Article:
In January 2012, eight years after I wrote my original Writer’s Corner Epinions piece about people like Sarah McLaughlin, Sally Struthers, the late Bonnie Franklin, and yes, Alyssa Milano, begging for donations for organizations like UNICEF, Christian Children’s Fund, and the ASPCA, I retooled the original essay into something semi new. A lot of people read it. The original stats for that rehashed post about charities netted almost 1700 hits, which for me, is a lot. To give you some perspective, most of my blog posts never crack 50 hits, although I seem to be getting more popular lately. I guess people are reading blogs more, given that they’re being encouraged to socially distance.
Anyway, I had written this retooled post about the annoying charity ads. In that post, I snarked on Alyssa Milano’s shilling for UNICEF, in which she begged viewers to send in “just 50 cents a day” to save children in developing countries. I found the ad very annoying and dared to say so in my rant.
Now, I never said I didn’t otherwise enjoy Alyssa Milano’s work, nor did I say anything disparaging about her as a person. I don’t even know Alyssa, after all. If I did know her, I’m sure I’d like her fine. I just didn’t like that ad, nor do I enjoy viewing others like it done by other celebrities. I’m all for raising money for good causes, and am happy to help when I can, but I don’t enjoy guilt trips or emotional blackmail, even if they are often employed as effective fundraising methods. I know January is when people start thinking about their taxes, and maybe that’s why these ads tend to hit a fever pitch in January. I just don’t like the melodrama.
In my 2012 post, I included a portion of my original 2004 era Writer’s Corner rant, which I will admit was a bit snarky and obnoxious. I was trying to be funny, I guess, since a lot of people enjoy a good snark fest. The Writer’s Corner pieces on Epinions were strictly done for fun and entertainment. We didn’t get paid for them. So I was just cutting loose a bit. I do remember that the 2004 post generated some really interesting comments and discussion. Epinions was good for that, since there were some genuinely talented writers there back in the day. In 2012, my blog wasn’t all that popular and, like today, I was probably searching for a compelling topic. That was during the time at which I didn’t even share it with anyone I knew. How was I to know that post would generate so much controversy several years later?
Anyway, fast forward to January 2016. I decided to check my hits on Statcounter. In those days, I would type in the first letters of my blog to find the Statcounter Web site. Although it’s not my policy to look for comments about me or my blog, on that particular day, I decided to look for results beyond the first two. I noticed that there were a few other blogs called “The Overeducated Housewife” or something similar, all of which were aborted after the first few posts. Those blogs were all started by women who, like me, had gone to school for a long time and wound up keeping house for whatever reason. I guess they all eventually got “lives”.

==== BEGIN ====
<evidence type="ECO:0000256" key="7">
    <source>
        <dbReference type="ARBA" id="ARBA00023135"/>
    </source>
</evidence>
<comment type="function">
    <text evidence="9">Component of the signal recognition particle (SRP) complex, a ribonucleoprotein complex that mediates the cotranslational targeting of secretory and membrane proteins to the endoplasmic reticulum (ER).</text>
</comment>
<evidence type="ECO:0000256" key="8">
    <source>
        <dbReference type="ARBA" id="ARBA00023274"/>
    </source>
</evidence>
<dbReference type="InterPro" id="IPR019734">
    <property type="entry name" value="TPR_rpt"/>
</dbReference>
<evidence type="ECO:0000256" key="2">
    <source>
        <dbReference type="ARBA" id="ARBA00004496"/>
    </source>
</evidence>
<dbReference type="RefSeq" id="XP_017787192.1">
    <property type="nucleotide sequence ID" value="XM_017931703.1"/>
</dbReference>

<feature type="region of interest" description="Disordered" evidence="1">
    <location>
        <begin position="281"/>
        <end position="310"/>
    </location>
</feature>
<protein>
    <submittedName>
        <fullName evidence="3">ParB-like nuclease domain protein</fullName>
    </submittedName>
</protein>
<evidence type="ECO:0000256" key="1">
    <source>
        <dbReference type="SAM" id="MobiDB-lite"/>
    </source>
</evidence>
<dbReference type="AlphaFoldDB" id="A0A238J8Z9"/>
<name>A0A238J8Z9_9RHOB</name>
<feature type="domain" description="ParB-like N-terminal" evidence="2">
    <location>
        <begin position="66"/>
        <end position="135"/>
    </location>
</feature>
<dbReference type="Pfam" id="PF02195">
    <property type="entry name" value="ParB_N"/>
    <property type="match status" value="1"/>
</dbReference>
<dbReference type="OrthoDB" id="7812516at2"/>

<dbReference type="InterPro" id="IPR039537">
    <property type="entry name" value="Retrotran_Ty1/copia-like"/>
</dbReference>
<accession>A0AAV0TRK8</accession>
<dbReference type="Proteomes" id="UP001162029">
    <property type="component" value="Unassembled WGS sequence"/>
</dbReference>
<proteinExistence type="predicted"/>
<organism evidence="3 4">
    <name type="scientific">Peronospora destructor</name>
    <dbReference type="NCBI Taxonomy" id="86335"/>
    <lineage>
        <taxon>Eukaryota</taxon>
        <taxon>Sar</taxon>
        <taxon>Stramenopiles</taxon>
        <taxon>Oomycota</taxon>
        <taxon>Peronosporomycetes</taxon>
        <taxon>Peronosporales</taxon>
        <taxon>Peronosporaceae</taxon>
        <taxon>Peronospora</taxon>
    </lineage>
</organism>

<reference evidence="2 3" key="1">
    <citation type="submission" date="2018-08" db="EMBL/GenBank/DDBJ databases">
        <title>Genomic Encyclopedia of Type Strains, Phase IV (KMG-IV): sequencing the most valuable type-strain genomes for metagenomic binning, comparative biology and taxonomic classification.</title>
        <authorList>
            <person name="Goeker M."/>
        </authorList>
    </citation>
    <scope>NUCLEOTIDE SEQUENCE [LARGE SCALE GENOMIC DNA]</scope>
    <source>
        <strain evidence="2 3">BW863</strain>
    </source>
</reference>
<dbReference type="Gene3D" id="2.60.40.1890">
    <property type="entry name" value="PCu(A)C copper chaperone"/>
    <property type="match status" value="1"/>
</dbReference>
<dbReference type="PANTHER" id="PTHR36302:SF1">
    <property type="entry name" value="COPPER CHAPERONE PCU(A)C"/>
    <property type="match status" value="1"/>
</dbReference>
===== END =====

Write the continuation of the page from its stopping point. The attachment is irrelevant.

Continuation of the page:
Then I noticed a few hits down, my blog was mentioned on a Tumblr fan site called CharmedXConfessions. It appears to be a fan site for the old show Charmed, starring Alyssa Milano, Rose McGowan, and Shannen Doherty. I noticed that the mention of my blog on the Google results indicated that I’m “snarky, sarcastic, and condescending”. Then I discovered that someone had written a college composition called Alyssa Milano College Essay- No Good Deed Goes Unpunished. Below are portions of the essay, cut and pasted exactly as I found it, that pertain to me and my controversial blog post.
In contrast to this positive publicity, Alyssa Milano’s television pleas for UNICEF have also drawn detractors. One blog particularly singles out her commercials and those of Sarah McLachlan for the SPCA as “melodramatic pleas for donations…when I watch those ads I feel manipulated, emotionally blackmailed…even shamed” (Overeducated Housewife 1). This blog dissects and raises issues about the pictures/techniques used by UNICEF and other international children’s charities that form the backdrop for Milano’s and other pleas. The blog says these commercials show:
—the depiction of fly-covered, malnourished children with large eyes and anglicized names
—the plea for only 50 cents or the cost of a cup of coffee daily
—the shaming technique of repeatedly asking what’s your excuse for not calling